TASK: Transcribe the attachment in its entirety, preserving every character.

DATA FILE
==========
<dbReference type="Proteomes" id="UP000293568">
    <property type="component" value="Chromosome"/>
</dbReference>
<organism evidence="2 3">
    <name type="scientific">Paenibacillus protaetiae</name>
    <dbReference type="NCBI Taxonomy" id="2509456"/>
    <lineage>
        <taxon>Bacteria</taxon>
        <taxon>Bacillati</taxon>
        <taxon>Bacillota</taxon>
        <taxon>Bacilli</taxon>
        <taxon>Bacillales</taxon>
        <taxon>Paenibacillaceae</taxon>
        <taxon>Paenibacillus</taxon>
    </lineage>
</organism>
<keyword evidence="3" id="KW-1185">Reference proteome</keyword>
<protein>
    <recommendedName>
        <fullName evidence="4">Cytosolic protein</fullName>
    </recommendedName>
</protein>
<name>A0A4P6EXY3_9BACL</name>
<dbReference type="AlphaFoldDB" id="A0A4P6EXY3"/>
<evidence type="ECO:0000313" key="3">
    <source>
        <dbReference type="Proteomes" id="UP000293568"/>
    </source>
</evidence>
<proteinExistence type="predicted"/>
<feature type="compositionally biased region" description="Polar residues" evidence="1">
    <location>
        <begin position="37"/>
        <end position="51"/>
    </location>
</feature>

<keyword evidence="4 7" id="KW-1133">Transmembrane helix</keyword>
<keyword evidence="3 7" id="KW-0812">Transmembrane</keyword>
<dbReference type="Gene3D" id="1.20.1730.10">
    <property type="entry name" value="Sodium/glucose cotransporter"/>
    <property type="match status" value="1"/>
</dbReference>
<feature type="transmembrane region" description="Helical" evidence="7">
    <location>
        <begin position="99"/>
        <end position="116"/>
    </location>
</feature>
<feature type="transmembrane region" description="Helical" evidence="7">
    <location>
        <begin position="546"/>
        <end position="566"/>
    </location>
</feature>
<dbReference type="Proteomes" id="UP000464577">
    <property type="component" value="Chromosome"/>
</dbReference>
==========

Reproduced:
<dbReference type="Proteomes" id="UP000293568">
    <property type="component" value="Chromosome"/>
</dbReference>
<organism evidence="2 3">
    <name type="scientific">Paenibacillus protaetiae</name>
    <dbReference type="NCBI Taxonomy" id="2509456"/>
    <lineage>
        <taxon>Bacteria</taxon>
        <taxon>Bacillati</taxon>
        <taxon>Bacillota</taxon>
        <taxon>Bacilli</taxon>
        <taxon>Bacillales</taxon>
        <taxon>Paenibacillaceae</taxon>
        <taxon>Paenibacillus</taxon>
    </lineage>
</organism>
<keyword evidence="3" id="KW-1185">Reference proteome</keyword>
<protein>
    <recommendedName>
        <fullName evidence="4">Cytosolic protein</fullName>
    </recommendedName>
</protein>
<name>A0A4P6EXY3_9BACL</name>
<dbReference type="AlphaFoldDB" id="A0A4P6EXY3"/>
<evidence type="ECO:0000313" key="3">
    <source>
        <dbReference type="Proteomes" id="UP000293568"/>
    </source>
</evidence>
<proteinExistence type="predicted"/>
<feature type="compositionally biased region" description="Polar residues" evidence="1">
    <location>
        <begin position="37"/>
        <end position="51"/>
    </location>
</feature>

<keyword evidence="4 7" id="KW-1133">Transmembrane helix</keyword>
<keyword evidence="3 7" id="KW-0812">Transmembrane</keyword>
<dbReference type="Gene3D" id="1.20.1730.10">
    <property type="entry name" value="Sodium/glucose cotransporter"/>
    <property type="match status" value="1"/>
</dbReference>
<feature type="transmembrane region" description="Helical" evidence="7">
    <location>
        <begin position="99"/>
        <end position="116"/>
    </location>
</feature>
<feature type="transmembrane region" description="Helical" evidence="7">
    <location>
        <begin position="546"/>
        <end position="566"/>
    </location>
</feature>
<dbReference type="Proteomes" id="UP000464577">
    <property type="component" value="Chromosome"/>
</dbReference>